Paolo: I think we always had a real connection with England in the beginning of our career because that’s who accepted Trivium the greatest at first. I hate to pick favorites though, because everywhere we go we are met with amazing Trivium fans all over who bring the intensity no matter where we go.

Tim: Trivium has been active now for more than 20 years and especially in the beginning you have been referenced to the likes of Metallica and Co. Now Trivium itself became a band that many young and coming bands look up to. Is the fact that you made a big influence on the modern Metal scene something that you recognize or does it not affect you at all?

Paolo: We definitely appreciate the position we are in as a more veteran act in the metal scene. We try to champion as many new bands as we can because it’s vital for our scene to grow and cultivate the next generation of bands. I think it also helps us keep grounded and in touch with what is happening in metal.

Tim: As I mentioned you were always called the new Metallica. Are there now young bands that you would say can become the new Trivium?

Paolo: I am sure there are but I will always tell those bands to become the next “them” because it’s about creating something new out of what influenced you. It’s an impossible task to become someone else because there experience and journey is totally unique to them.

Tim: Over the last three years the world seemed to undergo big global problems. Donald Trump in the White House, Climate Crisis, now the corona pandemic. How much did all this influenced the writing process for What the Dead Man say?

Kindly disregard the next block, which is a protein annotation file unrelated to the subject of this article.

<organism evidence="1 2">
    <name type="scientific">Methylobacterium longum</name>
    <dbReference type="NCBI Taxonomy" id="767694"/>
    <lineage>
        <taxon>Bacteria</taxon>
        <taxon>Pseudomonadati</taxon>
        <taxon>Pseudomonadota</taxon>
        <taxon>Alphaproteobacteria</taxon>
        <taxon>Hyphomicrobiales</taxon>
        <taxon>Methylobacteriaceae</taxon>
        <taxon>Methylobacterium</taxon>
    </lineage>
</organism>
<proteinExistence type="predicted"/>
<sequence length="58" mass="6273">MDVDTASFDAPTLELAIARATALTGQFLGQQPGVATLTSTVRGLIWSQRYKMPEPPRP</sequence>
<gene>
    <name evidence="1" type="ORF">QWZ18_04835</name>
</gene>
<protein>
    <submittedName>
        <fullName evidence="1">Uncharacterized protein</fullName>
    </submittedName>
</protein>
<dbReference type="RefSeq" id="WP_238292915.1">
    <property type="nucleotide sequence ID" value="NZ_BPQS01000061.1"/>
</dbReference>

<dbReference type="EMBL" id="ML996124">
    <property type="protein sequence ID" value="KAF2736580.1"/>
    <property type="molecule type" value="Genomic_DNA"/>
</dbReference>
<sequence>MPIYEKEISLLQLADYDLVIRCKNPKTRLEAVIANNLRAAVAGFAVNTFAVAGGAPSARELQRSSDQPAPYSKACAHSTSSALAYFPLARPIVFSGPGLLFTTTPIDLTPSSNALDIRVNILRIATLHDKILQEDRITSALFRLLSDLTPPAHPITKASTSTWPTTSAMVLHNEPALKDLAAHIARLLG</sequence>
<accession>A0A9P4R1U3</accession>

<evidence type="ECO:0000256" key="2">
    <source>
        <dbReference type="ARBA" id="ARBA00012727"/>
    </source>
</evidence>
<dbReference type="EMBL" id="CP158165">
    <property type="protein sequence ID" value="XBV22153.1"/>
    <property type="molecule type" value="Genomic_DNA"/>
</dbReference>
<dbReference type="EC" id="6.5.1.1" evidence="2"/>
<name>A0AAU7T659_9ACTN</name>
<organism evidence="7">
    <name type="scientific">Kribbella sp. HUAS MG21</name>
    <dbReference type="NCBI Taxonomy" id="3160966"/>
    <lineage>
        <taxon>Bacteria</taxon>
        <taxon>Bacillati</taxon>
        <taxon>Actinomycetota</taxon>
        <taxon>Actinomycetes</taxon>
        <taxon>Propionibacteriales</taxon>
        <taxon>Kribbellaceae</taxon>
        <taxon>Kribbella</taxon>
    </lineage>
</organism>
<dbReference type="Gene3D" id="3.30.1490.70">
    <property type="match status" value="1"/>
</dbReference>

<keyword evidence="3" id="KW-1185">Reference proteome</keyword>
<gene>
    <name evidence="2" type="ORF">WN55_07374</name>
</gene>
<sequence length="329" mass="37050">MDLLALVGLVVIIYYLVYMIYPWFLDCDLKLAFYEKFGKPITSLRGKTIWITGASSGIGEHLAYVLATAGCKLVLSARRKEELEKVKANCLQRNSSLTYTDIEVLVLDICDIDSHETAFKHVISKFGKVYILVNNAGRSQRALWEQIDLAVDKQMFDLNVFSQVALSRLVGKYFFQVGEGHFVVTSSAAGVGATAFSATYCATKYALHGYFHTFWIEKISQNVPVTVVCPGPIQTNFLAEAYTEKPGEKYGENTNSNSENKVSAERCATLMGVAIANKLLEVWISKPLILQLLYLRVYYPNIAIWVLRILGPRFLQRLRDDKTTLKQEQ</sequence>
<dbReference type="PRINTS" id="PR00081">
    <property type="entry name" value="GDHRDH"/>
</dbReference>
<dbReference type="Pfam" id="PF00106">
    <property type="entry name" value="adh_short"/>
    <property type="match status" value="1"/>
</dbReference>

Paolo: I definitely take all of the good and bad that happens in the world and try to let it influence lyrics and music for me. A lot of the issues are bigger than one person or one lifetime, and I wanted that to be reflected in a song like Catastrophist. It’s very important that bands are honest and open with how they feel about what is happening. In crisis people are looking for comfort in not only shared experience like music, but solidarity with others to work to fix things, and I think bands can help to be apart of that positive change if they want to be.

Tim: Over the last decade you experienced with different Drummers. Now with the extremely talented Alex [Bent] everything seems to fit well. Is he now official part of Trivium?

Paolo: Alex is officially apart of our band and he is an excellent fit as a person and drummer. Going through the public breakup with band members and the drummer changes sucked a lot. There was no way to avoid it and it had to be done for the sake of Trivium continuing, but I think the last two albums have proven we made the right choices

Tim: Last and least: Because of the outspread of the Covid-19 (Coronavirus) you were forced to cancel all your shows. But you announced that you will stream around 90 shows over at Mats Twitch Account. And you are not the only band doing such a thing. Code Orange already did a streamed concert and others will do so, too. Do you maybe see concert streaming this as a possible future for Metal Bands?

Paolo: We have been experimenting with Twitch on tour for the last three years. Matt actually introduced Road Runner to our contacts at Twitch. It’s definitely a great tool to use for both IRL streaming of shows and also showing the more personal and fun side of the band. We’ve been building a crossover with gaming for a bit as well and that’s been really fun to work towards. Streaming is no replacement for playing a real show or the money it generates for band’s incomes, but in a time like this it is a great way to push it towards being a great side stream for bands and musicians for income and their art.

Tim: Yet again thank you very much answering all of our questions. I wish you all the best and hope that we all can enjoy you and your music as soon as possible on the stages of the world! And good luck with the release of your new Album!